Those of you who travel the highways and by-ways of Texas (not the Interstates) have undoubtedly seen signs like “Texas Lakes Trail” with a logo pointing the way along that particular trail. If you’re like me, I always want to follow the trail to see what’s down that road! The Texas Historical Commission has 10 such trails around the state, and they have just introduced the 10th and last brochure in the program, this one detailing the Texas Hill Country.
The Heritage Trails Program began in 1968 when then Governor John Connally established it to promote regional tourism in conjunction with HemisFair, the World’s Fair event in San Antonio commerating the 250th anniversary of the founding of that city. For years the only active part of the program was the signs. Then in 1997 the Historical Commission was given the task of expanding the trails to promote regional, heritage tourism. Fort Worth is part of the Lakes Trail Region covering 31 Texas counties. Our trail features such Fort Worth attractions as Thistle Hill Mansion, the Stockyards and Log Cabin Village, as well as sites from Clifton to Paris and Consicana to Gainesville. You can see which trail comes through your part of the state by visiting the web site, www.thc.state.tx.us, and selecting Heritage Tourism. All bed and breakfasts who are members of the Texas Bed & Breakfast Association should have brochures at their property for the trail in their region.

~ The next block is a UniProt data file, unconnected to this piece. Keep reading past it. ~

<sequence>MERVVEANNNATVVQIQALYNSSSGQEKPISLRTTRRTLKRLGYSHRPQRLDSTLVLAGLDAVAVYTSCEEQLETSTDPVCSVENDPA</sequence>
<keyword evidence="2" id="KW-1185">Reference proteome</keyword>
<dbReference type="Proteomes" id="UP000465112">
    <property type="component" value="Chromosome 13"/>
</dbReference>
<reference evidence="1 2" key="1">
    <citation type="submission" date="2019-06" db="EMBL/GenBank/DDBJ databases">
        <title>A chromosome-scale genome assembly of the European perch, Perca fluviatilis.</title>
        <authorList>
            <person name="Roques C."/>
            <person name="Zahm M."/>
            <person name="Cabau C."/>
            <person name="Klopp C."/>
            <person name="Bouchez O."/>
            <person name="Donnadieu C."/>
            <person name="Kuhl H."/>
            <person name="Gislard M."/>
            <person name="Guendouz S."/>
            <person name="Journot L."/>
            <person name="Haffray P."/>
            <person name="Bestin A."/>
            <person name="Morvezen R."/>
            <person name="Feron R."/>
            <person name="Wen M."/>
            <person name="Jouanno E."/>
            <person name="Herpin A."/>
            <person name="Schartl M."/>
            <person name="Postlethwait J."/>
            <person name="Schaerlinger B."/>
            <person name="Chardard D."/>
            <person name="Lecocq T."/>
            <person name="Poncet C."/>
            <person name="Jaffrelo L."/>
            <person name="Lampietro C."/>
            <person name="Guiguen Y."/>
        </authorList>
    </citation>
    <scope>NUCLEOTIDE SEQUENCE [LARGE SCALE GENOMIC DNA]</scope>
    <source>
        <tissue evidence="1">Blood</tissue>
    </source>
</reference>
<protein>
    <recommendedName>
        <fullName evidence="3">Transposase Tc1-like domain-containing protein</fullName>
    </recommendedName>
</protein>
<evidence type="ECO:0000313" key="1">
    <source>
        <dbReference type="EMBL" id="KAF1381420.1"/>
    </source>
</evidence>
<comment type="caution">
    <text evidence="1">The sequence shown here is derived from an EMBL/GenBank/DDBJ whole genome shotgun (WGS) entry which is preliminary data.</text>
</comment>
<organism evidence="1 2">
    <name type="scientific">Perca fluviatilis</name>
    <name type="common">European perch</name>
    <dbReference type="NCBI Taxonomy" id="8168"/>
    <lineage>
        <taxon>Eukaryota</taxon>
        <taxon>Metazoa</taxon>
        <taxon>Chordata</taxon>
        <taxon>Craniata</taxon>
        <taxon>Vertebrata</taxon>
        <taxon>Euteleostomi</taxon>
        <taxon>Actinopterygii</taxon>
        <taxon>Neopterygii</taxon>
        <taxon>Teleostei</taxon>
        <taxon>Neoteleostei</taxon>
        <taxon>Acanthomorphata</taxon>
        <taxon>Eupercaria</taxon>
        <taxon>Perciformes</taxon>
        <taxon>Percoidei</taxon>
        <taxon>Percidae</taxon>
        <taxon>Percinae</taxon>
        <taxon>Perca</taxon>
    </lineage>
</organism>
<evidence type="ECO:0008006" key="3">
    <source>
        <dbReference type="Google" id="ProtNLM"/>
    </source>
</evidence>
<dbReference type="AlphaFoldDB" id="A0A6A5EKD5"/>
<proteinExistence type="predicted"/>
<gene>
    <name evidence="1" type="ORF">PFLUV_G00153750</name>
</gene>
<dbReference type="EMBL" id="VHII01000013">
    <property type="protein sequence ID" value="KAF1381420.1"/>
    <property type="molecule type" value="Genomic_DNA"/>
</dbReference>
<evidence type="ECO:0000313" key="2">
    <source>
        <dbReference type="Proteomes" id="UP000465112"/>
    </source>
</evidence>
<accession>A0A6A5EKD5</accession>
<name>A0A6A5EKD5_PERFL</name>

It would not be easy to travel any given trail in one trip. The idea behind the brochures is to promote heritage sites in the region and to suggest day-trips to one or more of those sites. It’s a great way to see the rich history that is such a vital part of our state. Staying at a bed & breakfast along the way, many of which are also designated, historical sites, makes your trip even more enjoyable.